matic differentiation using ForwardDiff.jl [37], rigorous
interval propagation using IntervalArithmetic.jl [38], and
uncertainty propagation using Measurements.jl [39]. See
Section III-C for some examples.
B. MeshCat.jl
The MeshCat visualizer is designed to allow
lightweight, composable visualization of robots in
3D environments. MeshCat represents a scene as a tree
of geometries with associated transforms (i.e. an acyclic
scene graph [40]), allowing the visualizer to mirror the
tree structure of a robot mechanism. Composability is
ensured by allowing multiple robots to coexist within a
single scene simply by occupying different branches of
the scene tree. Cameras and light sources also occupy
nodes in the scene tree, allowing for unified control of
the robot and the visualizer itself.
To avoid requiring any binary dependencies, the UI
component of MeshCat is implemented in JavaScript
using the Three.js library [41], allowing the 3D visual-
ization to run entirely within a standard web browser.
The accompanying Julia package, MeshCat.jl, provides
an abstraction for communication with the visualizer
from Julia and integrates with the existing ecosystem
of geometry tools in Julia. The MeshCatMechanisms.jl
package [42] further extends MeshCat, allowing entire
RigidBodyDynamics.jl mechanisms to be automatically
added to the MeshCat scene tree, allowing real-time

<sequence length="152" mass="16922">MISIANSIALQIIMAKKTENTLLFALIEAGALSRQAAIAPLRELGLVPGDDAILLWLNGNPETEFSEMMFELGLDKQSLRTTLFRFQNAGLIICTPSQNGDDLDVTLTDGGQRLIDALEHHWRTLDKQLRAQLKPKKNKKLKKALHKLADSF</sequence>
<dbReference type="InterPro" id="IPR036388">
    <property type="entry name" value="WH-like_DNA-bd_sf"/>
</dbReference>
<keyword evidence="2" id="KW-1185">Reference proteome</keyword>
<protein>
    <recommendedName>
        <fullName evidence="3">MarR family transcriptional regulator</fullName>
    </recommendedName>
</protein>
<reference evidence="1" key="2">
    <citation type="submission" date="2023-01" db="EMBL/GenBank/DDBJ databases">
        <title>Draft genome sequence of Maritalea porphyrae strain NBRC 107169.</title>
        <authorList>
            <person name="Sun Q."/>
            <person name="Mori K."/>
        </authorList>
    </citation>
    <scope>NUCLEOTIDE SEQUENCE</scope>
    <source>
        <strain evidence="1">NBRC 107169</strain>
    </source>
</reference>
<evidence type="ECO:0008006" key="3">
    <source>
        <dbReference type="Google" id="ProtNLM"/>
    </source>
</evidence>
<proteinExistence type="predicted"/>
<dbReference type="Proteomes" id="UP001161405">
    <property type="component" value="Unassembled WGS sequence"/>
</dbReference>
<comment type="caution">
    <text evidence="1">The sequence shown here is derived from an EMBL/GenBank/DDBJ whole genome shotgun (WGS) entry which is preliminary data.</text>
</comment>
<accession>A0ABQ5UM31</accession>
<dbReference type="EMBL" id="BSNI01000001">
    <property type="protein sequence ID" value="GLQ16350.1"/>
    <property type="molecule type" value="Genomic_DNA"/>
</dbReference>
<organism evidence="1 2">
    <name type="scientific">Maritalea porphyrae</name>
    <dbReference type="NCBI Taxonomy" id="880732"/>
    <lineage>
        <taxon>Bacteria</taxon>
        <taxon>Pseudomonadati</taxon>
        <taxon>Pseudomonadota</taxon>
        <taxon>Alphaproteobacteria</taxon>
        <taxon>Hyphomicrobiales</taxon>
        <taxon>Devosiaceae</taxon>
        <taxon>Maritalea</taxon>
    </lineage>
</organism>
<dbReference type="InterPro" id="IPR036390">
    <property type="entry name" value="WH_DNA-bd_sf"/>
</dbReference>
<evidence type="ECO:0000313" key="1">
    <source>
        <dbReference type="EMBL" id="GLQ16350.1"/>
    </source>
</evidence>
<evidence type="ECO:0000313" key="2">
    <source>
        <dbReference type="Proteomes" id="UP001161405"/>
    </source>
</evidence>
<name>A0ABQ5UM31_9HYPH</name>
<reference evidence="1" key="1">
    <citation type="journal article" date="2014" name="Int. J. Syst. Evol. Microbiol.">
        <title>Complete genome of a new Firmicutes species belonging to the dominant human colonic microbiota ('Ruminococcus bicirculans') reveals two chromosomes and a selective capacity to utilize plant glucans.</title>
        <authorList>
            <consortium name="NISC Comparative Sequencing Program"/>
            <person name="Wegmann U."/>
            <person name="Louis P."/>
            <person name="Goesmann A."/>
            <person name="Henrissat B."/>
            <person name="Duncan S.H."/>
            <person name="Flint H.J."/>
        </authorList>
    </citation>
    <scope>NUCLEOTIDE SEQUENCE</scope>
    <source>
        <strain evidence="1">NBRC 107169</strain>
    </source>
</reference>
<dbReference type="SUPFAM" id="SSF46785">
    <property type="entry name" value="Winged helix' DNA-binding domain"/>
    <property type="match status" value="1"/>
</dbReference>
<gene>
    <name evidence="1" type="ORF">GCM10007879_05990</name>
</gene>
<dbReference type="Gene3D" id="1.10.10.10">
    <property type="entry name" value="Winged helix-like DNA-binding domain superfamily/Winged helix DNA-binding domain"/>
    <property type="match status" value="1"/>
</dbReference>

visualization and animation of robot motions.
C. RigidBodySim.jl
RigidBodySim.jl is a simulation environment that uses
RigidBodyDynamics.jl for evaluation of the dynamics,
MeshCat.jl for (optional) 3D visualization, and packages
from the DifferentialEquations.jl ecosystem [43] for nu-
merical integration of the ordinary differential equations.
Fig. 3 shows the RigidBodySim.jl user interface during
a simulation of a mechanism inspired by Theo Jansen’s
Strandbeest [44] walking on flat ground.
The fact that both RigidBodyDynamics.jl and Differ-
entialEquations.jl are designed to work with arbitrary
input types leads to some unique features not present
in more conventional simulators like Gazebo [33]. For
example, it is easy to use integrators for stiff differential
equations that expect Jacobians of the dynamics, such
as the Rodas4P integrator from DifferentialEquations.jl,
since the integrator can simply evaluate the dynamics
with an input type that implements forward-mode au-
tomatic differentiation, provided by the ForwardDiff.jl
package [37]. Dedicated algorithms can compute these
Jacobians even faster [29], but having this work out of
the box showcases the power of Julia’s support for generic
Fig. 3. Strandbeest model walking on flat ground, simulated
using RigidBodySim.jl and visualized using MeshCat.jl. The model
has 135 joints, including 42 loop joints and a floating joint, and
simulates at around 58% of realtime. Initial resolution of the loop
joint constraints was done using a gradient-based method (LBFGS)
from the optimization package Optim.jl [45], which again uses
ForwardDiff.jl to compute Jacobians of the kinematics. Available